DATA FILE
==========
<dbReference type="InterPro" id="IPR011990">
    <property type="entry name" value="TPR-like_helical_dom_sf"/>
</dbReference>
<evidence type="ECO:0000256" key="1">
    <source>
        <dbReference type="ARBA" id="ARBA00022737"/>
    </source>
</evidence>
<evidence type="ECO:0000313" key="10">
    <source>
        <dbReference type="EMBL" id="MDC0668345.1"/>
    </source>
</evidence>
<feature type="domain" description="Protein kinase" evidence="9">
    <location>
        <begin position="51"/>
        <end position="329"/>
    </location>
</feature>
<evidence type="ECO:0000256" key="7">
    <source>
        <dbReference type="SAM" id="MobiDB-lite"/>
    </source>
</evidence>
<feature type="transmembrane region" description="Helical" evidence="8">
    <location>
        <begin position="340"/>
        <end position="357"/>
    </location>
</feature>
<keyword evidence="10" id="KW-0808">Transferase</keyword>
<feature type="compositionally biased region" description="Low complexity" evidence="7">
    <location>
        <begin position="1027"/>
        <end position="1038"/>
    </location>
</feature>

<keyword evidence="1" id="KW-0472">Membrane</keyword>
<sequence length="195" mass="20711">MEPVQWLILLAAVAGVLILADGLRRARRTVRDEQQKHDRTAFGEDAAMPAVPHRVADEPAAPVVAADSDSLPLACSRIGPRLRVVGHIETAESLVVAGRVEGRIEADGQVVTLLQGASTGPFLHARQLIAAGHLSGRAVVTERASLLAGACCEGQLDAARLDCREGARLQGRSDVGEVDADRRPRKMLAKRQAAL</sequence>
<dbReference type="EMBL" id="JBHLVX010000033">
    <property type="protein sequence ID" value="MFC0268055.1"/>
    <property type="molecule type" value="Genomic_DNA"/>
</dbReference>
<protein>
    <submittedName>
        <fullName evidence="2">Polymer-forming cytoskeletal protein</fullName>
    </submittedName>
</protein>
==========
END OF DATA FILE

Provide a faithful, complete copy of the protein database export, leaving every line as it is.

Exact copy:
<dbReference type="InterPro" id="IPR011990">
    <property type="entry name" value="TPR-like_helical_dom_sf"/>
</dbReference>
<evidence type="ECO:0000256" key="1">
    <source>
        <dbReference type="ARBA" id="ARBA00022737"/>
    </source>
</evidence>
<evidence type="ECO:0000313" key="10">
    <source>
        <dbReference type="EMBL" id="MDC0668345.1"/>
    </source>
</evidence>
<feature type="domain" description="Protein kinase" evidence="9">
    <location>
        <begin position="51"/>
        <end position="329"/>
    </location>
</feature>
<evidence type="ECO:0000256" key="7">
    <source>
        <dbReference type="SAM" id="MobiDB-lite"/>
    </source>
</evidence>
<feature type="transmembrane region" description="Helical" evidence="8">
    <location>
        <begin position="340"/>
        <end position="357"/>
    </location>
</feature>
<keyword evidence="10" id="KW-0808">Transferase</keyword>
<feature type="compositionally biased region" description="Low complexity" evidence="7">
    <location>
        <begin position="1027"/>
        <end position="1038"/>
    </location>
</feature>

<keyword evidence="1" id="KW-0472">Membrane</keyword>
<sequence length="195" mass="20711">MEPVQWLILLAAVAGVLILADGLRRARRTVRDEQQKHDRTAFGEDAAMPAVPHRVADEPAAPVVAADSDSLPLACSRIGPRLRVVGHIETAESLVVAGRVEGRIEADGQVVTLLQGASTGPFLHARQLIAAGHLSGRAVVTERASLLAGACCEGQLDAARLDCREGARLQGRSDVGEVDADRRPRKMLAKRQAAL</sequence>
<dbReference type="EMBL" id="JBHLVX010000033">
    <property type="protein sequence ID" value="MFC0268055.1"/>
    <property type="molecule type" value="Genomic_DNA"/>
</dbReference>
<protein>
    <submittedName>
        <fullName evidence="2">Polymer-forming cytoskeletal protein</fullName>
    </submittedName>
</protein>